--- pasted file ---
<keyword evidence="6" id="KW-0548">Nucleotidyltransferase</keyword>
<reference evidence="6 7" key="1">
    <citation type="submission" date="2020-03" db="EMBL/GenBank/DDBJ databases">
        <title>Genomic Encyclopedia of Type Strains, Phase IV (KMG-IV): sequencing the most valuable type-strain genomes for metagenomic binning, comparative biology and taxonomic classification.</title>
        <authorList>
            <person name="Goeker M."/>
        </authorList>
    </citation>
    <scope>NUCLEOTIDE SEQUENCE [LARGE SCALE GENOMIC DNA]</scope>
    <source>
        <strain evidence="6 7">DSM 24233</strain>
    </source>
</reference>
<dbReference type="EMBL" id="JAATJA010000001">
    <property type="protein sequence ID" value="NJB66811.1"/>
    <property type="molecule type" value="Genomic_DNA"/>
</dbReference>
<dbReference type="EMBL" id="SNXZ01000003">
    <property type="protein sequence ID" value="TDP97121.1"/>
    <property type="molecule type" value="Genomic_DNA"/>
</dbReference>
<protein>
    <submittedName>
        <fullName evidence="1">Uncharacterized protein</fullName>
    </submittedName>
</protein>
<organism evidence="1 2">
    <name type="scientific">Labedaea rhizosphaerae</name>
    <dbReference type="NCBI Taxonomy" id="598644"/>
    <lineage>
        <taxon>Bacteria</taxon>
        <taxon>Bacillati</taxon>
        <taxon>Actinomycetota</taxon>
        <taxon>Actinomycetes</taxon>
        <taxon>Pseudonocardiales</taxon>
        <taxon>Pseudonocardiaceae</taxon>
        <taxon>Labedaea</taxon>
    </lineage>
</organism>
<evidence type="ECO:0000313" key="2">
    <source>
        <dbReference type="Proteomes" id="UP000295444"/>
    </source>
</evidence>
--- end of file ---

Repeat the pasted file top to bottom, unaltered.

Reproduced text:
<keyword evidence="6" id="KW-0548">Nucleotidyltransferase</keyword>
<reference evidence="6 7" key="1">
    <citation type="submission" date="2020-03" db="EMBL/GenBank/DDBJ databases">
        <title>Genomic Encyclopedia of Type Strains, Phase IV (KMG-IV): sequencing the most valuable type-strain genomes for metagenomic binning, comparative biology and taxonomic classification.</title>
        <authorList>
            <person name="Goeker M."/>
        </authorList>
    </citation>
    <scope>NUCLEOTIDE SEQUENCE [LARGE SCALE GENOMIC DNA]</scope>
    <source>
        <strain evidence="6 7">DSM 24233</strain>
    </source>
</reference>
<dbReference type="EMBL" id="JAATJA010000001">
    <property type="protein sequence ID" value="NJB66811.1"/>
    <property type="molecule type" value="Genomic_DNA"/>
</dbReference>
<dbReference type="EMBL" id="SNXZ01000003">
    <property type="protein sequence ID" value="TDP97121.1"/>
    <property type="molecule type" value="Genomic_DNA"/>
</dbReference>
<protein>
    <submittedName>
        <fullName evidence="1">Uncharacterized protein</fullName>
    </submittedName>
</protein>
<organism evidence="1 2">
    <name type="scientific">Labedaea rhizosphaerae</name>
    <dbReference type="NCBI Taxonomy" id="598644"/>
    <lineage>
        <taxon>Bacteria</taxon>
        <taxon>Bacillati</taxon>
        <taxon>Actinomycetota</taxon>
        <taxon>Actinomycetes</taxon>
        <taxon>Pseudonocardiales</taxon>
        <taxon>Pseudonocardiaceae</taxon>
        <taxon>Labedaea</taxon>
    </lineage>
</organism>
<evidence type="ECO:0000313" key="2">
    <source>
        <dbReference type="Proteomes" id="UP000295444"/>
    </source>
</evidence>